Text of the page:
“You don’t solve mistakes, with more mistakes! As a government, the U.S. must follow the law. Be legal!” pleads the brother-in-law of Hayeel Aziz Al-Mithali.
Hayeel went from Yemen to Pakistan when he was 17 to study the Qu’ran. Captured following the 9/11 attacks, Hayeel has spent the last 12 years in Guantanamo. The U.S. had made no charges against him, yet Hayeel still faces indefinite detention. And so he has joined the hunger strike.
Along with fellow members of September 11th Families for Peaceful Tomorrows, I have been protesting the corrupt and cruel Guantanamo system for years. I came to Yemen to deepen my understanding, but sitting face-to-face with the families whose lives have been devastated, I am sickened anew by how my country’s responses to 9/11 continue to multiply the pain and injury of the attacks.
At a meeting with families of Guantanamo detainees arranged by HOOD, a human rights organization in Sana’a, we are introduced to a 12-year-old girl who has only seen her father, in photographs and via videoconferences arranged by the Red Cross. She weeps as she shows us his picture. The brother-in-law of another Yemeni detainee says his daughter asks him, “Father, all children have uncles. Where is my uncle? Why can’t I see him?” And a woman whose brother has also joined the hunger strike because he has lost all hope of returning home, tells us her daughter wants to know, “Where did our human rights go?”
I hope President Obama has answers for these children, for the peace and security of their world will depend in large part on whether they believe that human rights are something more than empty promises. The President must take immediate and meaningful action to address all the mistakes that the U.S. made at Guantanamo. Listen to Hayeel’s family. “Be legal!”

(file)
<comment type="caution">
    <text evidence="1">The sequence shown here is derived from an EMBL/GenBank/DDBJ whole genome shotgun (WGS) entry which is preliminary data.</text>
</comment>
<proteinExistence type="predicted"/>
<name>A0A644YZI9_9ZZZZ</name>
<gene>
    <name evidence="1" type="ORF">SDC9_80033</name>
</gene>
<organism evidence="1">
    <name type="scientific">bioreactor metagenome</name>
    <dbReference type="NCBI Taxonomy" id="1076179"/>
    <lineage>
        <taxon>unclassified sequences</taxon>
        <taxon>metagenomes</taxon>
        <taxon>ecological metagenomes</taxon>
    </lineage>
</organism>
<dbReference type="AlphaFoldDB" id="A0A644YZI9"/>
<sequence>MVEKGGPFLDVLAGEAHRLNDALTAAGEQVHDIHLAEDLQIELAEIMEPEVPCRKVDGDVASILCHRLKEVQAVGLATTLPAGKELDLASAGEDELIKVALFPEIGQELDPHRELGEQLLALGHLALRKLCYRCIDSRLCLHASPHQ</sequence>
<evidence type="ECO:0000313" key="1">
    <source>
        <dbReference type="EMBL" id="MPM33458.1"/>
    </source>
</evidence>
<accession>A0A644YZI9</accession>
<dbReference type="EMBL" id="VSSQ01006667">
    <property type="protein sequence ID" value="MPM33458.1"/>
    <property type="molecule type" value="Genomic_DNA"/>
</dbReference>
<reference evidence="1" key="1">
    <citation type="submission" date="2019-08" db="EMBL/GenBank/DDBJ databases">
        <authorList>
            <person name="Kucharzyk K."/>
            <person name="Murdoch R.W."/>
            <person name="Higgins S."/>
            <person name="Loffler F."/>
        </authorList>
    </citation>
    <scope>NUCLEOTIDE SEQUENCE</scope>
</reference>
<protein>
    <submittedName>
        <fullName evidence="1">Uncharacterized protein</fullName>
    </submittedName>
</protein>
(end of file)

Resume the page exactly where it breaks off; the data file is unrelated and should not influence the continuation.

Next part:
779 detainees have been held at Guantanamo since 2002; just 166 remain today. Six detainees (including the five 9/11 suspects) are currently undergoing unfair and inadequate trials staged by military commissions. Only seven of 779 have been convicted by military commissions; five of those convictions resulted from pre-trial guilty pleas. And even four of those found guilty of offenses have already been released and repatriated.
Caught in a Kafkaesque trap are 157 detainees facing no charges – 86 of them actually cleared for release – but going nowhere. Anyone who believes the broken system of justice at Guantanamo is going to bring about some kind of resolution to this legal debacle has been deeply misled. It is time to shut down the facility. Conduct trials in federal courts, if there is evidence to make charges. And release those for whom we lack evidence.
The families we met here in Yemen know that many of their relatives are now dangerously ill after months of hunger striking. Hayeel’s family recently talked via videoconference and they saw that he was terribly thin but his nose was strangely enlarged. Hayeel is being force fed. Other families reported that their brothers, sons and husbands are weak, their voices hard to hear. Some completely missed the calls the Red Cross had arranged.
Before the hunger strikers begin to die, President Obama needs to act. A clear and short timetable for transferring the 86 men cleared for release must be announced and respected.
There is a young girl in Yemen who wonders what happened to her human rights. We need to be able to tell her, “They were lost for a while, but you can count on them again.”